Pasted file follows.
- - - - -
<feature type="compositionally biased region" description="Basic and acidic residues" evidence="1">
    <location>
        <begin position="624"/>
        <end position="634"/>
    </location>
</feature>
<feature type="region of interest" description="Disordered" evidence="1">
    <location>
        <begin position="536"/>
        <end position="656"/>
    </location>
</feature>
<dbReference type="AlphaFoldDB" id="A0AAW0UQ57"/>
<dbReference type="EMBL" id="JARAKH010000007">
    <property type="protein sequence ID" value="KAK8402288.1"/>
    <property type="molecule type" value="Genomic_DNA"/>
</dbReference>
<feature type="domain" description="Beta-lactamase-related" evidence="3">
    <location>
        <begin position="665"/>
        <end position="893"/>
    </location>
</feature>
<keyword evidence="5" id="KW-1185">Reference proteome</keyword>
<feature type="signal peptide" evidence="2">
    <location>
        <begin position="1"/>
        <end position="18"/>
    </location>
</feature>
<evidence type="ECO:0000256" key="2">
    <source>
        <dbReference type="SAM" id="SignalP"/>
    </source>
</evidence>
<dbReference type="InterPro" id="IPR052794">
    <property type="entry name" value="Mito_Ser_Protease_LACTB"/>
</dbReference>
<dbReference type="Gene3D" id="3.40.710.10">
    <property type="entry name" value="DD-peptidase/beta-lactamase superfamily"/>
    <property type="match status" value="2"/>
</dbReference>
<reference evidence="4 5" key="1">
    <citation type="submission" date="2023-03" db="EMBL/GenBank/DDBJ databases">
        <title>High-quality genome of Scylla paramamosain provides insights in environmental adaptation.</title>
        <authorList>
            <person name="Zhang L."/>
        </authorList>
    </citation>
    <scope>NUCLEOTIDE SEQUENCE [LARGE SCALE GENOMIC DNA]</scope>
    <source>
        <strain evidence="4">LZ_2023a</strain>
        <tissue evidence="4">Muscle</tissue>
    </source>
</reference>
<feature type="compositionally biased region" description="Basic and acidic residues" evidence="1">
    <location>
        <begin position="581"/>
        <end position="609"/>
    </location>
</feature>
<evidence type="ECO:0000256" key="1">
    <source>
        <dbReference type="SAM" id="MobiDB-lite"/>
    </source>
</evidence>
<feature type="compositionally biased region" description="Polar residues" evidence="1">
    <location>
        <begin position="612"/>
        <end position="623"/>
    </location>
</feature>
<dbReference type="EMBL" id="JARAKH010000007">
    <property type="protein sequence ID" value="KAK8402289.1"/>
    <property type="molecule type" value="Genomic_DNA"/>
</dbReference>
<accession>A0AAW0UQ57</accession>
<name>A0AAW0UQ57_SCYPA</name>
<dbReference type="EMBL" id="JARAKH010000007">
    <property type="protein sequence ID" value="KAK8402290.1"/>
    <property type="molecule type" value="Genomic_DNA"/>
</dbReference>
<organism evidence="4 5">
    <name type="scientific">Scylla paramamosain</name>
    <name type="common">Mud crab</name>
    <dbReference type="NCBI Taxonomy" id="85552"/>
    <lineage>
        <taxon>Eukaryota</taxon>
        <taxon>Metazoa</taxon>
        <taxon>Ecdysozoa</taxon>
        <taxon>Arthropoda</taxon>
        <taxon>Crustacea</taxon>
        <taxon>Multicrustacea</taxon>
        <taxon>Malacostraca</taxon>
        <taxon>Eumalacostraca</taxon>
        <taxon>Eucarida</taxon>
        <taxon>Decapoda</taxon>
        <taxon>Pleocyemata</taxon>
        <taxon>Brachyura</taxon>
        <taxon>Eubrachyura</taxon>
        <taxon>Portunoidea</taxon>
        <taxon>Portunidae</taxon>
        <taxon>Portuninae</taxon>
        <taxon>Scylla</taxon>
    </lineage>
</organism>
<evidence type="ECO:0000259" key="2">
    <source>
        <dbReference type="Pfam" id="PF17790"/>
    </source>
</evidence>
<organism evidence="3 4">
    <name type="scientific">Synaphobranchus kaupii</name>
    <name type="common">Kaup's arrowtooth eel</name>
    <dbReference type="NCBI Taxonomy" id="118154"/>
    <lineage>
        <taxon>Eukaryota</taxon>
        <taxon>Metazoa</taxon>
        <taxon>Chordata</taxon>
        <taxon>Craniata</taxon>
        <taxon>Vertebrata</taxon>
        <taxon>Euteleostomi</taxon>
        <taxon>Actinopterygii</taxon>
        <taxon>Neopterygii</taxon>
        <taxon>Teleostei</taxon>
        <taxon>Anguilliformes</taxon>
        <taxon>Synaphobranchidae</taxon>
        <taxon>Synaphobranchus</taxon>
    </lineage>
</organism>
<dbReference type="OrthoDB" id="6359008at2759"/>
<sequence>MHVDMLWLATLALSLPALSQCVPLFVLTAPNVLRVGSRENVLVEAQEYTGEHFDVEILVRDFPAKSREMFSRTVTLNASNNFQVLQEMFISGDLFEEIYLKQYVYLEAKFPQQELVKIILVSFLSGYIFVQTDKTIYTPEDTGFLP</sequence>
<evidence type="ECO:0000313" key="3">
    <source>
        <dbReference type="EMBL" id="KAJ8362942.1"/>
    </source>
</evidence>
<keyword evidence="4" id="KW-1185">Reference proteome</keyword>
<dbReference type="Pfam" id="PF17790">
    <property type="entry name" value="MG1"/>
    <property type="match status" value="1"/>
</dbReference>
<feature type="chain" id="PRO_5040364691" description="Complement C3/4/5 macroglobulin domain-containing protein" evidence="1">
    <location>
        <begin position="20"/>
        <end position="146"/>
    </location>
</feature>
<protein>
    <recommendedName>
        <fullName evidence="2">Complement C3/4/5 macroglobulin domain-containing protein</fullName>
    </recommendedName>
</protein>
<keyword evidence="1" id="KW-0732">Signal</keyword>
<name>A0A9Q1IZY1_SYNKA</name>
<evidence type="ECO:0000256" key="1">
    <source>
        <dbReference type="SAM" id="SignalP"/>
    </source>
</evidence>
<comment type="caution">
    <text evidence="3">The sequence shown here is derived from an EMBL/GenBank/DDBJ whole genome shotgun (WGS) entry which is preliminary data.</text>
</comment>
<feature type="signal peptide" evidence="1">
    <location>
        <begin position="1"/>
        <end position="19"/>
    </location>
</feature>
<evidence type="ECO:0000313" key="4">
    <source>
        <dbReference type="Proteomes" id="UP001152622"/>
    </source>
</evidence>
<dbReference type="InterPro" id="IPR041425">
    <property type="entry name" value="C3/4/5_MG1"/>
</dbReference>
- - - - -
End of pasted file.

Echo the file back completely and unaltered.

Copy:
<feature type="compositionally biased region" description="Basic and acidic residues" evidence="1">
    <location>
        <begin position="624"/>
        <end position="634"/>
    </location>
</feature>
<feature type="region of interest" description="Disordered" evidence="1">
    <location>
        <begin position="536"/>
        <end position="656"/>
    </location>
</feature>
<dbReference type="AlphaFoldDB" id="A0AAW0UQ57"/>
<dbReference type="EMBL" id="JARAKH010000007">
    <property type="protein sequence ID" value="KAK8402288.1"/>
    <property type="molecule type" value="Genomic_DNA"/>
</dbReference>
<feature type="domain" description="Beta-lactamase-related" evidence="3">
    <location>
        <begin position="665"/>
        <end position="893"/>
    </location>
</feature>
<keyword evidence="5" id="KW-1185">Reference proteome</keyword>
<feature type="signal peptide" evidence="2">
    <location>
        <begin position="1"/>
        <end position="18"/>
    </location>
</feature>
<evidence type="ECO:0000256" key="2">
    <source>
        <dbReference type="SAM" id="SignalP"/>
    </source>
</evidence>
<dbReference type="InterPro" id="IPR052794">
    <property type="entry name" value="Mito_Ser_Protease_LACTB"/>
</dbReference>
<dbReference type="Gene3D" id="3.40.710.10">
    <property type="entry name" value="DD-peptidase/beta-lactamase superfamily"/>
    <property type="match status" value="2"/>
</dbReference>
<reference evidence="4 5" key="1">
    <citation type="submission" date="2023-03" db="EMBL/GenBank/DDBJ databases">
        <title>High-quality genome of Scylla paramamosain provides insights in environmental adaptation.</title>
        <authorList>
            <person name="Zhang L."/>
        </authorList>
    </citation>
    <scope>NUCLEOTIDE SEQUENCE [LARGE SCALE GENOMIC DNA]</scope>
    <source>
        <strain evidence="4">LZ_2023a</strain>
        <tissue evidence="4">Muscle</tissue>
    </source>
</reference>
<feature type="compositionally biased region" description="Basic and acidic residues" evidence="1">
    <location>
        <begin position="581"/>
        <end position="609"/>
    </location>
</feature>
<evidence type="ECO:0000256" key="1">
    <source>
        <dbReference type="SAM" id="MobiDB-lite"/>
    </source>
</evidence>
<feature type="compositionally biased region" description="Polar residues" evidence="1">
    <location>
        <begin position="612"/>
        <end position="623"/>
    </location>
</feature>
<dbReference type="EMBL" id="JARAKH010000007">
    <property type="protein sequence ID" value="KAK8402289.1"/>
    <property type="molecule type" value="Genomic_DNA"/>
</dbReference>
<accession>A0AAW0UQ57</accession>
<name>A0AAW0UQ57_SCYPA</name>
<dbReference type="EMBL" id="JARAKH010000007">
    <property type="protein sequence ID" value="KAK8402290.1"/>
    <property type="molecule type" value="Genomic_DNA"/>
</dbReference>
<organism evidence="4 5">
    <name type="scientific">Scylla paramamosain</name>
    <name type="common">Mud crab</name>
    <dbReference type="NCBI Taxonomy" id="85552"/>
    <lineage>
        <taxon>Eukaryota</taxon>
        <taxon>Metazoa</taxon>
        <taxon>Ecdysozoa</taxon>
        <taxon>Arthropoda</taxon>
        <taxon>Crustacea</taxon>
        <taxon>Multicrustacea</taxon>
        <taxon>Malacostraca</taxon>
        <taxon>Eumalacostraca</taxon>
        <taxon>Eucarida</taxon>
        <taxon>Decapoda</taxon>
        <taxon>Pleocyemata</taxon>
        <taxon>Brachyura</taxon>
        <taxon>Eubrachyura</taxon>
        <taxon>Portunoidea</taxon>
        <taxon>Portunidae</taxon>
        <taxon>Portuninae</taxon>
        <taxon>Scylla</taxon>
    </lineage>
</organism>
<evidence type="ECO:0000259" key="2">
    <source>
        <dbReference type="Pfam" id="PF17790"/>
    </source>
</evidence>
<organism evidence="3 4">
    <name type="scientific">Synaphobranchus kaupii</name>
    <name type="common">Kaup's arrowtooth eel</name>
    <dbReference type="NCBI Taxonomy" id="118154"/>
    <lineage>
        <taxon>Eukaryota</taxon>
        <taxon>Metazoa</taxon>
        <taxon>Chordata</taxon>
        <taxon>Craniata</taxon>
        <taxon>Vertebrata</taxon>
        <taxon>Euteleostomi</taxon>
        <taxon>Actinopterygii</taxon>
        <taxon>Neopterygii</taxon>
        <taxon>Teleostei</taxon>
        <taxon>Anguilliformes</taxon>
        <taxon>Synaphobranchidae</taxon>
        <taxon>Synaphobranchus</taxon>
    </lineage>
</organism>
<dbReference type="OrthoDB" id="6359008at2759"/>
<sequence>MHVDMLWLATLALSLPALSQCVPLFVLTAPNVLRVGSRENVLVEAQEYTGEHFDVEILVRDFPAKSREMFSRTVTLNASNNFQVLQEMFISGDLFEEIYLKQYVYLEAKFPQQELVKIILVSFLSGYIFVQTDKTIYTPEDTGFLP</sequence>
<evidence type="ECO:0000313" key="3">
    <source>
        <dbReference type="EMBL" id="KAJ8362942.1"/>
    </source>
</evidence>
<keyword evidence="4" id="KW-1185">Reference proteome</keyword>
<dbReference type="Pfam" id="PF17790">
    <property type="entry name" value="MG1"/>
    <property type="match status" value="1"/>
</dbReference>
<feature type="chain" id="PRO_5040364691" description="Complement C3/4/5 macroglobulin domain-containing protein" evidence="1">
    <location>
        <begin position="20"/>
        <end position="146"/>
    </location>
</feature>
<protein>
    <recommendedName>
        <fullName evidence="2">Complement C3/4/5 macroglobulin domain-containing protein</fullName>
    </recommendedName>
</protein>
<keyword evidence="1" id="KW-0732">Signal</keyword>
<name>A0A9Q1IZY1_SYNKA</name>
<evidence type="ECO:0000256" key="1">
    <source>
        <dbReference type="SAM" id="SignalP"/>
    </source>
</evidence>
<comment type="caution">
    <text evidence="3">The sequence shown here is derived from an EMBL/GenBank/DDBJ whole genome shotgun (WGS) entry which is preliminary data.</text>
</comment>
<feature type="signal peptide" evidence="1">
    <location>
        <begin position="1"/>
        <end position="19"/>
    </location>
</feature>
<evidence type="ECO:0000313" key="4">
    <source>
        <dbReference type="Proteomes" id="UP001152622"/>
    </source>
</evidence>
<dbReference type="InterPro" id="IPR041425">
    <property type="entry name" value="C3/4/5_MG1"/>
</dbReference>